Not trusting consciousness to keep its grip much longer, Manon slid onto his wide, broad head, breathing through the ripples of fiery pain. His breath warmed her chilled skin as he gently lowered her onto the grassy clearing.

She lay on her back, letting Abraxos nose her, a faint whine breaking from him.

“Fine …,” she breathed. “I’m…”



Manon awoke at twilight.

Abraxos was curled around her, his wing angled to form a makeshift covering.

At least she was warm. But her thirst…

Manon groaned, and the wing instantly snapped back, revealing a leathery head and concerned eyes. “You … mother hen,” she gasped out, sliding her arms beneath her and pushing up.

Oh gods, oh gods, oh gods—

But she was in a sitting position. Water. That stream…

Abraxos was too big to reach it through the trees—but she needed water. Soon. How many days had it been? How much blood had she lost?

“Help,” she breathed.

Powerful jaws closed around the collar of her tunic, hoisting her up with such gentleness Manon’s chest tightened. She swayed, bracing a hand on his leathery side, but stayed upright.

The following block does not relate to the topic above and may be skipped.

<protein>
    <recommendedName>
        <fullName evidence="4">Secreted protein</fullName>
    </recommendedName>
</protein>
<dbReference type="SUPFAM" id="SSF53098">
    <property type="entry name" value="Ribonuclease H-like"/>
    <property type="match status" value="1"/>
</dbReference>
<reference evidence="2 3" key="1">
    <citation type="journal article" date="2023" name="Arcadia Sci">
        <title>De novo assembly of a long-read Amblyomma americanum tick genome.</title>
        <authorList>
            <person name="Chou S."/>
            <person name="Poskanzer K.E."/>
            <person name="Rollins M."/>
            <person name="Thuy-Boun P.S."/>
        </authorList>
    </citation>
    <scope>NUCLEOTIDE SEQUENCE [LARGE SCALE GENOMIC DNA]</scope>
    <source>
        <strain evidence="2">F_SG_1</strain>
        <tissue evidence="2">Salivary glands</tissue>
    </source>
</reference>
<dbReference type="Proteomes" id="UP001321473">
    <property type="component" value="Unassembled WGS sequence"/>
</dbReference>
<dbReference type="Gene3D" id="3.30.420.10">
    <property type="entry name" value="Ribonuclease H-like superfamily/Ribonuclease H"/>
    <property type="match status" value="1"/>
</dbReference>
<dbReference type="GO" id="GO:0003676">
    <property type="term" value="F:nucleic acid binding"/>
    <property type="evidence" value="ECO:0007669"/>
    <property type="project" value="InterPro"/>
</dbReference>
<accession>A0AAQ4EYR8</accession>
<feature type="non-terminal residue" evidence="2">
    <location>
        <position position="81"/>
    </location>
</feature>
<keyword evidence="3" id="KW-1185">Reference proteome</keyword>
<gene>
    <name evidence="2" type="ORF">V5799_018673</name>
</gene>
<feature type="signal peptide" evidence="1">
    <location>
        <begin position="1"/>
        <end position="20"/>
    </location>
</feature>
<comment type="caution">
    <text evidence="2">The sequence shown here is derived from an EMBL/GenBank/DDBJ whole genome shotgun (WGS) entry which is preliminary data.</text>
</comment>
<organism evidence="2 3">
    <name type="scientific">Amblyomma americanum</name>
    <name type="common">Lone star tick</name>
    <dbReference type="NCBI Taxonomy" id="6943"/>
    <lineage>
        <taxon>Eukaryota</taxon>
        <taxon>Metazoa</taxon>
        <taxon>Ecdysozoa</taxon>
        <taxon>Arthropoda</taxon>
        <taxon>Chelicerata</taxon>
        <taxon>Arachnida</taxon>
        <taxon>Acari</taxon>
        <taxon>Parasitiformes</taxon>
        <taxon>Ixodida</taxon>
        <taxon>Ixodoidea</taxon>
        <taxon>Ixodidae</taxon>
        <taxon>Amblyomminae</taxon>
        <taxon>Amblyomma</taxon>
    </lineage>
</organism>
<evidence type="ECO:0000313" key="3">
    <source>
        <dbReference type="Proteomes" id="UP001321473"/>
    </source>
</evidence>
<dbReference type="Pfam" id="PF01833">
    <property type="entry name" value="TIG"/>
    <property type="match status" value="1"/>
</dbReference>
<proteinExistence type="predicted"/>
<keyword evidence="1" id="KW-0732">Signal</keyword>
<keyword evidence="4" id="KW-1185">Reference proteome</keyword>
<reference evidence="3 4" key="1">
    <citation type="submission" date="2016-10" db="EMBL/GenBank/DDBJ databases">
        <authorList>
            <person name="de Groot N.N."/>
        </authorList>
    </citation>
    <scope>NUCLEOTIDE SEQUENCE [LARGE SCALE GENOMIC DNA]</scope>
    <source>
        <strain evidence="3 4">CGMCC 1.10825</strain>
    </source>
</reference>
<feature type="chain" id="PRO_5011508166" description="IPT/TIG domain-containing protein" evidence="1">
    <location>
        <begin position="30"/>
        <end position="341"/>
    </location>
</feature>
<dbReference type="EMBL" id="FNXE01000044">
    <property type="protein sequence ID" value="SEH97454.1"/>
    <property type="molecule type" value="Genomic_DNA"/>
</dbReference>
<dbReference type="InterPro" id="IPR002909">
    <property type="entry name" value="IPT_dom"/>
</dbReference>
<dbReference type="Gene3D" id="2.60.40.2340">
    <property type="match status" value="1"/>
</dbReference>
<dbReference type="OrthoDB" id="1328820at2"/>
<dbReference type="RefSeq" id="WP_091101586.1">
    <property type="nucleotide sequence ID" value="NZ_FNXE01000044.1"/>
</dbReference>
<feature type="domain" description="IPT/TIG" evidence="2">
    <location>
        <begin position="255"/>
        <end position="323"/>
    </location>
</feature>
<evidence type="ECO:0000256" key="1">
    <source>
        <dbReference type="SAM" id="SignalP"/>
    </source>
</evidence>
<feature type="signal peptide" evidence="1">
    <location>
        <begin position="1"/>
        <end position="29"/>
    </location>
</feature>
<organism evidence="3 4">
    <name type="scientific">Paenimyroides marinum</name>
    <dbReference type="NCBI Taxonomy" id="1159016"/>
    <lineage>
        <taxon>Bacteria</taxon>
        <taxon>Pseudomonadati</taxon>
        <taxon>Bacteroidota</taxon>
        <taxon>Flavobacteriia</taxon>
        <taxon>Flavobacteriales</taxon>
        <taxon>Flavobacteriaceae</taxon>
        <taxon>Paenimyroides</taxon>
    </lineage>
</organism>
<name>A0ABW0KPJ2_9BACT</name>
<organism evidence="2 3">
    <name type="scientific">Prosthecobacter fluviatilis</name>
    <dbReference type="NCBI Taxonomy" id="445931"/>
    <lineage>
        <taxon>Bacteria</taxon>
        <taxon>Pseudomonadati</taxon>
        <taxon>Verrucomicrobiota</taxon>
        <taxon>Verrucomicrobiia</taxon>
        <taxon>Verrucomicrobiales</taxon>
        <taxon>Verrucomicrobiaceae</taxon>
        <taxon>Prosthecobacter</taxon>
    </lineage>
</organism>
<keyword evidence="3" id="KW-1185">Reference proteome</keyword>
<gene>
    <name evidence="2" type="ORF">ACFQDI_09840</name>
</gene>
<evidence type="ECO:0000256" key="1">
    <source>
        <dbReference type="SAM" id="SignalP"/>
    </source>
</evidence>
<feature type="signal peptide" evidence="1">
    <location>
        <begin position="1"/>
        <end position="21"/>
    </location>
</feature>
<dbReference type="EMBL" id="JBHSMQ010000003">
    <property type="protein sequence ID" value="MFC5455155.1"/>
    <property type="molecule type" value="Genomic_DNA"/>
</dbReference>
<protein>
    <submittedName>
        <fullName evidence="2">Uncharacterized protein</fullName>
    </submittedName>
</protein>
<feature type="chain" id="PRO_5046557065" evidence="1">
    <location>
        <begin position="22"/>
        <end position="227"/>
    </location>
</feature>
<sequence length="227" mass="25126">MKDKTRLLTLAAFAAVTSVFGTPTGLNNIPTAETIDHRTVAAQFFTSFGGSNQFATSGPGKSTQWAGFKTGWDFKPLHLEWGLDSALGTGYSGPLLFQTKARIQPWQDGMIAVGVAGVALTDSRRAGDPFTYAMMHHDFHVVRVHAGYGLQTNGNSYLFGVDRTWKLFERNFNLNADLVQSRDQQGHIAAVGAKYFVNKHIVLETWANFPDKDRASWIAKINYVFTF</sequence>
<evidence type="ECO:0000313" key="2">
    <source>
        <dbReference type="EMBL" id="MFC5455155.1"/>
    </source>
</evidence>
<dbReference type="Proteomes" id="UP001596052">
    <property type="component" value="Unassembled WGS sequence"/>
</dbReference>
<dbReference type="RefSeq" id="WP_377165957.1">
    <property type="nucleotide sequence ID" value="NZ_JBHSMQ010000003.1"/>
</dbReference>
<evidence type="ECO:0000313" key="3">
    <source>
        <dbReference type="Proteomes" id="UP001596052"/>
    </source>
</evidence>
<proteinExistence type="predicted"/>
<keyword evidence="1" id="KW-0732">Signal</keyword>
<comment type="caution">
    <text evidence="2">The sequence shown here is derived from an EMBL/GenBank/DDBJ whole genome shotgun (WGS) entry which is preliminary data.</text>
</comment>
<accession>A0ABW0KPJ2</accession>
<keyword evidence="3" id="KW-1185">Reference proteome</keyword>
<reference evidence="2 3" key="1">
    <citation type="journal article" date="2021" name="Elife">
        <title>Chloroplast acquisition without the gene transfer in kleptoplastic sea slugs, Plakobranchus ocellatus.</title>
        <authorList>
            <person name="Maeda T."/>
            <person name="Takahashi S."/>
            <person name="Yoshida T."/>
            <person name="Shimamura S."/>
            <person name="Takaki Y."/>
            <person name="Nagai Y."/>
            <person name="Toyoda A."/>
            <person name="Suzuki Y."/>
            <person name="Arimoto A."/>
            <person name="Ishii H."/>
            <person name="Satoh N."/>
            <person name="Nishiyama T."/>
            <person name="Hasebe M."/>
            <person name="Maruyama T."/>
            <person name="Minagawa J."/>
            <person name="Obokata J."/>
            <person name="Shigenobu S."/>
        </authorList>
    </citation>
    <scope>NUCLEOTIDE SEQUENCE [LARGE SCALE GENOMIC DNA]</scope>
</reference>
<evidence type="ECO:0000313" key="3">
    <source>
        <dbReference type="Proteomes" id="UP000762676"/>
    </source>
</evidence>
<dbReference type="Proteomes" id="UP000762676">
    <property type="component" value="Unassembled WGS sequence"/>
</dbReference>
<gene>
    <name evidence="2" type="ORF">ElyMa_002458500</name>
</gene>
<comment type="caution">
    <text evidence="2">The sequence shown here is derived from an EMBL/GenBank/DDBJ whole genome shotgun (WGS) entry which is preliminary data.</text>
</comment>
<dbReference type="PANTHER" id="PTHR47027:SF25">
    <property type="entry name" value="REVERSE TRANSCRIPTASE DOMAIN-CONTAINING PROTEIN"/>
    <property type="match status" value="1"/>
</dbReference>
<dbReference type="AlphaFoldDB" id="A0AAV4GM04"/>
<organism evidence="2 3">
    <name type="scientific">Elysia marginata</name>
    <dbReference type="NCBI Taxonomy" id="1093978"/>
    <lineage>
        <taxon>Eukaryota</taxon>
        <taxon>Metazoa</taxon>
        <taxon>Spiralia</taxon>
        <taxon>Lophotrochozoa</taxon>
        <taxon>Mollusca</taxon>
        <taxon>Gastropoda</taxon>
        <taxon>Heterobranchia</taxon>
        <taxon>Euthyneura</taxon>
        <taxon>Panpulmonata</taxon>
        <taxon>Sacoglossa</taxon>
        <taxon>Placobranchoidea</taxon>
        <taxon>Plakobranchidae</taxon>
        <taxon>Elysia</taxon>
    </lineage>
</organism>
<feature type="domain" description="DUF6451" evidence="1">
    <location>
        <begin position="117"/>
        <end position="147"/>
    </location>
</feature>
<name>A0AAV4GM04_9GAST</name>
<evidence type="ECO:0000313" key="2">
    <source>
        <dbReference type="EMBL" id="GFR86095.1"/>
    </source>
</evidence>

Water—then she could sleep more.

“Wait here,” she said, stumbling to the nearest tree, a hand on her belly, Wind-Cleaver a weight on her back. She debated leaving the sword behind, but any extra movement, even unbuckling the belt from across her chest, was unthinkable.

Tree to tree, she staggered, nails digging into each trunk to keep herself upright, her ragged breathing filling the silent forest.

She was alive; she was alive…

The stream was barely more than a trickle through some mossy boulders. But it was clear and fast and the most beautiful thing she’d ever seen.

Manon surveyed the water. If she knelt, could she get back up? She’d sleep here if she had to. Once she drank.

Carefully, muscles trembling, she knelt at the bank. She swallowed her cry as she bowed over the stream, as more blood slid out. She drank the first few handfuls without stop—then slowed, her stomach aching inside and out now.

A twig snapped, and Manon was on her feet, instinct overriding pain so fast the agony hit her a breath later. But she scanned the trees, the rocks and canopy and little hills.

A cool female voice said from across the stream, “It seems you have fallen far from your aerie, Blackbeak.”

Manon couldn’t place who it belonged to, what witch she’d met…

From behind the shadows of a tree, a stunning young woman emerged.

Her body was supple yet lithe—her unbound auburn hair draping to partially cover her nakedness. Not a stitch of clothing covered that cream-colored skin. Not a scar or mark marred flesh as pure as snow. The woman’s silken hair moved with her as she stepped closer.